2014 Fall Student Summit

FINAL Banner Coldwar


2014 CIR Fall Summit: The Cold War

This is the 6th Annual Council on International Relations Fall Summit where we bring together area students and faculty to meet and discuss important international topics. Since World War II, The United States has been in direct competition with the Soviet Union.  This has become the focal point of our foreign policy where we have sought ways to advance our objectives and block those of the Soviet Union. This intense competition is called the Cold War.

The Cold War lasted from 1946 when Winston Churchill warned that an Iron Curtain was dividing Europe until 1989 when the Berlin Wall collapsed.  During that long period the Cold War included both “proxy wars” and more direct

US-Soviet confrontations.  The goal of this year’s seminar is to have student teams take an intensive look at one of these confrontations, and prepare a briefing on it for the larger audience.  In each case, the briefing should address, at a minimum, the following questions:

  • When and how did the crisis develop and which parties or issues were  involved
  • How did the United States and her allies respond to the crisis?
  • How long did it last and how much did it cost?
  • How was it finally resolved or, at least, stabilized?



I.  Soviet Expansion and Influence in Europe

A. Yalta

B. Truman Doctrine

C. Marshall Plan (1946-1949)

D.  Beginning of the Domino Theory

II. The Berlin Crisis (1948-1949)

A. The division of East/West Berlin.

B. The closure of West Berlin

C. The airlift to supply West Berlin

D.  Check Point Charlie

III.  Castro’s Cuba and the Missile Crisis(1959-1962)

A. The alliance between Fidel Castro and the Soviet Union

B. The Bay of Pigs

C. The naval blockade

D. The threat of Soviet missiles

E. The consequence of Daniel Ortega,Nicaragua and the Contras

IV. The Arms Race

A. Nuclear weapons capacity build up and capability

B. MAD Policy

C.  Dr. Strangelove

D. Training to survive a nuclear attack.

E. Strategic Air Command

F. Conventional Arms Race

1. Missile gap

2. Land, sea, and military competition

V. Uprisings and Freedom Fighters – Santa Fe Indian School

A. Berlin in 1953

B. Hungary in 1956

C.  Prague in 1968

VI.  Spheres of Influence – Monte Del Sol

A. The Space Race

1. First man in space

2. Satellite competition

3.  JFK’s pledge for  America’s Moon landing

VII.  Proxy Wars and Proxies – Desert Academy

A.  Korea (1950-1953)

1. Causes

2.  Alliances

B. Vietnam (1960-1975)

1. causes

2. alliances

3. David Halberstam

C.  Soviet Invasion of Afghanistan ( 1979-1988

1. causes

2. alliances

D.  Egypt, Suez Canal, and the Aswan Dam (1956-1967)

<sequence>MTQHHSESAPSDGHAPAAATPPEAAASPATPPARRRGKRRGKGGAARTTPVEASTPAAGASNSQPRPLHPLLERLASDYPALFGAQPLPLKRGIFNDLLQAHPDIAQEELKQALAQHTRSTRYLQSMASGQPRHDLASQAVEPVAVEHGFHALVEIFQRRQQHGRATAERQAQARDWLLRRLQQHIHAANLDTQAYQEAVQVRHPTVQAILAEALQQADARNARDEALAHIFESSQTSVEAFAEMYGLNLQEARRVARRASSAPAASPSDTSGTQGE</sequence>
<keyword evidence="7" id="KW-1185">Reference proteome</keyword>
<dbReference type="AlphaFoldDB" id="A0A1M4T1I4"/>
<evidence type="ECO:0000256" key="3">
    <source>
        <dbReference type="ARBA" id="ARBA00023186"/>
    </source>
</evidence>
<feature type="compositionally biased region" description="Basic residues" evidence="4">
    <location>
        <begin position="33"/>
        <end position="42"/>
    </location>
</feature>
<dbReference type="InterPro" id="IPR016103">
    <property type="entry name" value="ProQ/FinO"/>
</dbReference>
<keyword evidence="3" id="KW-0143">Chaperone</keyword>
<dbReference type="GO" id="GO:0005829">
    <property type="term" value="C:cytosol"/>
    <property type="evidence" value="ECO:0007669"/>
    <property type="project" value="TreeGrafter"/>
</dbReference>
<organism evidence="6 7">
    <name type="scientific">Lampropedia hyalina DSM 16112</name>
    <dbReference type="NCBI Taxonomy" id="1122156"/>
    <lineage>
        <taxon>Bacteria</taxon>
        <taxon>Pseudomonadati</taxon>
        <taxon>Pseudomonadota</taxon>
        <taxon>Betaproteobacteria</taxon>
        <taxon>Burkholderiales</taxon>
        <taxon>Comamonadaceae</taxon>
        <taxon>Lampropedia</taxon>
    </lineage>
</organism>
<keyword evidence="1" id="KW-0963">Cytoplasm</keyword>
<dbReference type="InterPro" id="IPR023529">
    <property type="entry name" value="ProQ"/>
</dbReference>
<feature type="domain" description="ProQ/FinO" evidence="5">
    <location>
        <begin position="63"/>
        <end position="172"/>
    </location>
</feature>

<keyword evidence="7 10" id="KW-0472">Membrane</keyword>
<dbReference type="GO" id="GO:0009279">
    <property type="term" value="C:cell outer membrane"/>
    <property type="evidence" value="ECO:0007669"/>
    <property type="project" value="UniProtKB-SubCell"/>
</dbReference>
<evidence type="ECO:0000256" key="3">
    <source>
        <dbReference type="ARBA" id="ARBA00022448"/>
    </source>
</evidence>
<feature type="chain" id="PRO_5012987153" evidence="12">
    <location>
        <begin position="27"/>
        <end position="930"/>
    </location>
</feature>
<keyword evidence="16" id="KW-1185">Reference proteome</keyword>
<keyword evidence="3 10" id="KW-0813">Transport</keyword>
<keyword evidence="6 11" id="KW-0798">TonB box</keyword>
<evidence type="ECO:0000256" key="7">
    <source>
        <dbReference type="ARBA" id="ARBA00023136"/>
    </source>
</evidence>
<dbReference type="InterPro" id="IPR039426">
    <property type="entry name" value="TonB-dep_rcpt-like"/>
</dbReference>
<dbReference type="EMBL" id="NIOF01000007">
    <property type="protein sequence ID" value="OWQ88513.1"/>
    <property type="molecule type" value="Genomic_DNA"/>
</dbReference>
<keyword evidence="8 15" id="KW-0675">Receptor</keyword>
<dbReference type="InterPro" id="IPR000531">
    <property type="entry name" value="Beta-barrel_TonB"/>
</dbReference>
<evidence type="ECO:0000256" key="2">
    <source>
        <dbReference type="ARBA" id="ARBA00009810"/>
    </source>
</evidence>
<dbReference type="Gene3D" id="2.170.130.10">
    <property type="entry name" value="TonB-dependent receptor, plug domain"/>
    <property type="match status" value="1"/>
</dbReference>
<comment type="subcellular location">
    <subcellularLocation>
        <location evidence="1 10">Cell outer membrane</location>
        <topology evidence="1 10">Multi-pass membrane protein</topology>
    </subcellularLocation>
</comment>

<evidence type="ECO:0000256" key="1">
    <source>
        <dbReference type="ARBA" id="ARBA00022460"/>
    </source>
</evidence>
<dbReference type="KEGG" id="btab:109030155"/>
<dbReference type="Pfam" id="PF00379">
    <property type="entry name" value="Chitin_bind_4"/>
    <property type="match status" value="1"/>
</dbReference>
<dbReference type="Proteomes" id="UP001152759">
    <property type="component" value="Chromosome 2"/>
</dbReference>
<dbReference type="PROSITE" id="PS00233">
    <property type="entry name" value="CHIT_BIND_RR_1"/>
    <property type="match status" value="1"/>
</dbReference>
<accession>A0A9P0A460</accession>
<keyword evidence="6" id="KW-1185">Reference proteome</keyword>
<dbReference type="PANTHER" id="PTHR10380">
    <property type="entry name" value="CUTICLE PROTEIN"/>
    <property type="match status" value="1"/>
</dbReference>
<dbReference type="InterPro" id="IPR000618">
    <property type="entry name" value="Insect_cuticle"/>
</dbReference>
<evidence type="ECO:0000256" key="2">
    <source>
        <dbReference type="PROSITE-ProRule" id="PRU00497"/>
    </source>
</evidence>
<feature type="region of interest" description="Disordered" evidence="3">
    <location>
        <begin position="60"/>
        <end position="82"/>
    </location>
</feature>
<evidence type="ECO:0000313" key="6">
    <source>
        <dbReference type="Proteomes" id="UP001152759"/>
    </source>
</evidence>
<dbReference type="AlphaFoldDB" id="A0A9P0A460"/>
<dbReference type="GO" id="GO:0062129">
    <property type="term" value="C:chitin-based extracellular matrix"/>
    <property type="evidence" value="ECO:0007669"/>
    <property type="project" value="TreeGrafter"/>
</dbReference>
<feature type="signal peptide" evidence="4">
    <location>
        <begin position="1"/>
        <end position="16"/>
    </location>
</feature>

1. causes

2. alliances

 The Program

We are meeting on Thursday, October 16, starting at 8:30 a.m. The CIR Fall Summit is being hosted by The Master’s Program at Santa Fe Community College. Our Summit will take place in the Jemez Room with its excellent AV equipment and expandable space so please feel free to invite entire classrooms.  All faculty and all students are welcome.

Also, last year we had a suggestion to invite parents, administrators, and CIR members. We like this idea and encourage it, but we also want to keep this a student focused event. Please check with Dr. Jeff Case, drjcase@comcast.net, about the number count on the RSVP.

Our plan is to assign each school to deliver a content briefing on a particular Confrontation. We have selected seven Confrontations that we think can show the friction, competition, and challenging nature of the Cold War. We are asking schools to form teams of four to five students to deliver a 15 minute PowerPoint which follows previous models used for the topic Why Does America Go to War and Bilateral Relations.  Students may use maps, graphs, political cartoons, statements from world leaders like Khrushchev or Kennedy, and any social media resource. This has proven to be lively, informative, and interactive.

At the end of each presentation, former CIR President and diplomacy expert John Dobson, Foreign Service Officers Jim Joy and Herb Thomas, and CIA analyst Beth Bloomfield will provide commentary, dialogue, and augment the briefing.  All have served in major embassies, universities, and government agencies throughout the world and have distinguished careers. As in last year, this format should provide a lively, informative, and interactive experience for all those involved.


Dr. Jeff Case, Chair, Faculty/Student Committee, Council on International Relations,

505-231-3300 or email, drjcase@comcast.net